Beware, there is more than just Dengue

Apart from the rising cases of Dengue being reported in the city, there are a host of other diseases which carry evident signs of the city heading for an epidemic.

Published: 27th August 2012 08:47 AM  |   Last Updated: 27th August 2012 08:47 AM   |  A+A-


If you thought that piled up garbage was just an eyesore, which also happens to attack your sense of smell, there is certainly something more you need to be worried about. Apart from the rising cases of Dengue being reported in the city (which BBMP continues to deny), there are a host of other diseases which carry evident signs of the city heading for an epidemic. When City Express spoke to few doctors in the city, they told us that if the garbage pile up continues along with the rains, it can be a sure recipe for disaster.

“Garbage is like a bomb waiting to explode. It is a breeding ground for so many diseases,” said Dr Pramod, General Physician (internal medicine). He says that the impact also depends on the origin of garbage; whether it is infected garbage coming out of sewage, hospital or organic kitchen waste. Though organic or vegetable waste from the kitchen can be relatively less dangerous, garbage (of any kind) and rain can be a fatal combination. Dirt, on one hand, causes infection or diseases while water, on the other hand, helps in spreading it.

He added, “Typhoid, Cholera, Hepatitis A, Diarrhoea are spread through insects, food, water and fomites (droplets). Malaria and Dengue are caused by mosquitoes. There are diseases like plague that can be spread through animals too, such as pigs, rodents and squirrels. In some rare cases, it can also lead to Japanese Encephalitis.” 

Japanese Encephalitis is transmitted by mosquitoes and causes inflammation of the membranes around the brain.

He adds, “There are no vaccines for Dengue and Malaria, which is why you need to take extra care. For fever lasting more than 2 days along with vomiting, consult your doctor immediately. Body pain, fever, vomiting sensation, loss of appetite, loose motions are some of the most common symptoms to look out for.”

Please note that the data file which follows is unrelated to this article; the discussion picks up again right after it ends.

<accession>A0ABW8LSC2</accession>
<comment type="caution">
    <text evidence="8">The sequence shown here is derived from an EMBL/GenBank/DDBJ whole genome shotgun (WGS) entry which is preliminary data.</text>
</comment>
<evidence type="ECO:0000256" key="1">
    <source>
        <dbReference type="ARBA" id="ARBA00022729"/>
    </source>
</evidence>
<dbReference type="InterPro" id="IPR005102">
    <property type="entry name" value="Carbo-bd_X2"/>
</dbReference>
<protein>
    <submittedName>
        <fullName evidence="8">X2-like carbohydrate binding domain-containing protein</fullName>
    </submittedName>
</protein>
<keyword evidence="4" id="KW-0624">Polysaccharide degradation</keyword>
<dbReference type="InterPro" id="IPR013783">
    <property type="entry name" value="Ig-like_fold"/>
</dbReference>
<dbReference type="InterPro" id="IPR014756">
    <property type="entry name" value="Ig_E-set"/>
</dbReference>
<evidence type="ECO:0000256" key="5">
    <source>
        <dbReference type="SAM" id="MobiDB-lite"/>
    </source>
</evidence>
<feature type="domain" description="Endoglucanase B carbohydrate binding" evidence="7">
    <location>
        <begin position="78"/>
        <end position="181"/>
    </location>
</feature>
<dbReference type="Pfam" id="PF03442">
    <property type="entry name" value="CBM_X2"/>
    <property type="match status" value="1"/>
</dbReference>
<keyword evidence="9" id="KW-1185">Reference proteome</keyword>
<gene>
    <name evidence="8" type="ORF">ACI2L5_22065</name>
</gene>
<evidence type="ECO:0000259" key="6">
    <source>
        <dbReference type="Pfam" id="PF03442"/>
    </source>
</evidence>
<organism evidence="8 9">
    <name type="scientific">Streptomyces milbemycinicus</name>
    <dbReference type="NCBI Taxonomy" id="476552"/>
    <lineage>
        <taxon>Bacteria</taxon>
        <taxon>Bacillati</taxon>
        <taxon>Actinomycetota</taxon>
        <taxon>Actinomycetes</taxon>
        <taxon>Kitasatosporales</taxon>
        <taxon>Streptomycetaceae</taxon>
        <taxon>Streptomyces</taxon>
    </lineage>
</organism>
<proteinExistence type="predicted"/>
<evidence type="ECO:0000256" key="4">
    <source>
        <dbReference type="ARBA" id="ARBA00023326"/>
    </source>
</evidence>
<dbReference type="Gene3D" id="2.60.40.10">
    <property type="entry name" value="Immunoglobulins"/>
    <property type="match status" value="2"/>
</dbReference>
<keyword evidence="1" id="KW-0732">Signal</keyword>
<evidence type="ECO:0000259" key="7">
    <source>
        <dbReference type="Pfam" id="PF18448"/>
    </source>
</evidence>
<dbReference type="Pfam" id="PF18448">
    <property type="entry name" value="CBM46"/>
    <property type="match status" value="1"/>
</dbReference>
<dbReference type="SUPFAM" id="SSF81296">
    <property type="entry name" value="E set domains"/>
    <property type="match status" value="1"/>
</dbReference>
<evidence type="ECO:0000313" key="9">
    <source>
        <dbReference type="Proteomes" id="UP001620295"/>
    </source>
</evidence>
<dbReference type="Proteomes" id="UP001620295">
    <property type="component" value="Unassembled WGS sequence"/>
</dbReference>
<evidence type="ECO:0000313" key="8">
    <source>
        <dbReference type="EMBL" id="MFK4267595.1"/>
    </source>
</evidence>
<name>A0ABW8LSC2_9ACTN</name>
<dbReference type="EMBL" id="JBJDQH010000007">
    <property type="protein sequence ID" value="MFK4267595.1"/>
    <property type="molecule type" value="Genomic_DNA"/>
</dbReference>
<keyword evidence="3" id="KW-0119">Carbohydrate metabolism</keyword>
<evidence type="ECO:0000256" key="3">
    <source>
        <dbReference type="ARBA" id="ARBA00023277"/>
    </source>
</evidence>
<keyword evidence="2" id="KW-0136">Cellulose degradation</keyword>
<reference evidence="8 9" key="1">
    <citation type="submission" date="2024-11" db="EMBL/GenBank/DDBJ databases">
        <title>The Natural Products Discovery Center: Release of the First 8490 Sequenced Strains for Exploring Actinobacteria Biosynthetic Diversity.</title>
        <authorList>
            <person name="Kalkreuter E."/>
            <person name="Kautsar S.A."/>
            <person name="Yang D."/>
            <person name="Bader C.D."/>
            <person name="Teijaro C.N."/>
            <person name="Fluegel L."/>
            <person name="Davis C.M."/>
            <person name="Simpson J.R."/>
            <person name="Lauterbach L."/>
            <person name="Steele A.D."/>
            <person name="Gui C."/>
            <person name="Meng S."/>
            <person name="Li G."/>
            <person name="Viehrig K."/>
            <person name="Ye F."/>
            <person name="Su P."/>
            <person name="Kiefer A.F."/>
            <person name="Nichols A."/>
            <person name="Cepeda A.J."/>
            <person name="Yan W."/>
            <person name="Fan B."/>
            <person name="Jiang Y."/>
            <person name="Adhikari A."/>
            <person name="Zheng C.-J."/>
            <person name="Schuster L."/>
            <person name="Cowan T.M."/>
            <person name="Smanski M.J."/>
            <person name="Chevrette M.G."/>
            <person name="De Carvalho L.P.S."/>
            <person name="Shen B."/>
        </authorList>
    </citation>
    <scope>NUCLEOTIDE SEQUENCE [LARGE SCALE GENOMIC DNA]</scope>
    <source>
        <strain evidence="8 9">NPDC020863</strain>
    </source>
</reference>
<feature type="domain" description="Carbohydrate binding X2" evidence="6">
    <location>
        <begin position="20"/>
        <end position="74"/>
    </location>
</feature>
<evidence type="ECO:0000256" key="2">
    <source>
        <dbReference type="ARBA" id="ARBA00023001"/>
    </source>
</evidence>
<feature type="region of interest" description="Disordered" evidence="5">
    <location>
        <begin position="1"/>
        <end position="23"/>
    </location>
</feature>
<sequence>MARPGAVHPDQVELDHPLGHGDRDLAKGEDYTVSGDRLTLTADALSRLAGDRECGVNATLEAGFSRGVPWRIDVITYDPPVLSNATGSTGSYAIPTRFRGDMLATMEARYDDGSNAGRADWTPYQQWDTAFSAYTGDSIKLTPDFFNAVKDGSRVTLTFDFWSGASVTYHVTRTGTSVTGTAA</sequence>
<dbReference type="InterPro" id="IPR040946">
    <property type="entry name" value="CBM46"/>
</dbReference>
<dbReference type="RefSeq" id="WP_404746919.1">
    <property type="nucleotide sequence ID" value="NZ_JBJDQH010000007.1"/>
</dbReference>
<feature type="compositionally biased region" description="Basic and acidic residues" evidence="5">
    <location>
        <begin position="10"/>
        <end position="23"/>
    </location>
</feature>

Bangalore has already registered 373 cases of dengue this year and three official deaths have taken place due to the mosquito-borne disease. Doctors say that though hospitals are filled with patients suffering from Dengue, other diseases (see box) are on the rise too.

Apart from this, doctors also warn people that the piled up garbage can also be a source of airborne and waterborne infections. Garbage piled up coupled with rain can spread the diseases even faster.

Rain has only increased the threat of epidemics. Piled up garbage coupled with rain can result in groundwater contamination too.

Dr Gangadhar Balavadi, CMO (Chief Medical Officer) of a government hospital, says that other than mosquito-borne diseases (Dengue), waterborne diseases like Hepatitis, Typhoid fever, Diarrhoea, Cholera, and groundwater pollution are causes of worry.

On what steps to be taken to remain safe, he said, “Drink boiled water, maintain personal hygiene, get yourself immunised for typhoid fever, apply mosquito repellent on exposed parts of the body, keep your windows closed or use mosquito nets. Avoid street food because insects carry infectious organisms which may be transferred to the surfaces of vegetables and sliced fruits sold on streets. Look out for symptoms like severe headache, abdominal pain, eye pain (retro orbital pain), vomiting, generalised weakness, curling around the eyes or face, etc. Passing less urine and red spots on skin occurs at later stages.” 

People from across the city have been complaining about the prevailing situation; and the most vulnerable are the people residing in the slums where they are more exposed to filth and cases of dengue are also high.

Dr G S Ramachandra who runs a private clinic on Magadi Road said, “There are chances of an outbreak of plague and leptospirosis if the situation continues. It’s high time that people stop blaming the government and take the situation in their hands. Lack of civic sense is the biggest culprit. Segregating waste in a proper way can make all the difference.”

Some preventive measures

 Drink boiled water

 Eat freshly cooked food and avoid street food

 Keep your windows shut, especially during the evenings

 Maintain personal hygiene such as washing hands before eating

 Apply mosquito repellent

 Cover your face with masks or handkerchiefs

 Throw garbage in a sealed recyclable cover, not in the open

 Cover your body as much as possible

 Don’t walk barefoot

 Prevent water or garbage accumulation in your surroundings


 Hepatitis, Typhoid fever, Diarrhoea, Cholera: Fever, vomiting and loose motion

 Dengue: Body pain, fever, vomiting sensation, loss of appetite, generalised weakness. You may also experience severe headache, abdominal pain or eye pain (retro orbital pain)

If your fever lasts more than two days accompanied by vomiting, consult your doctor immediately.


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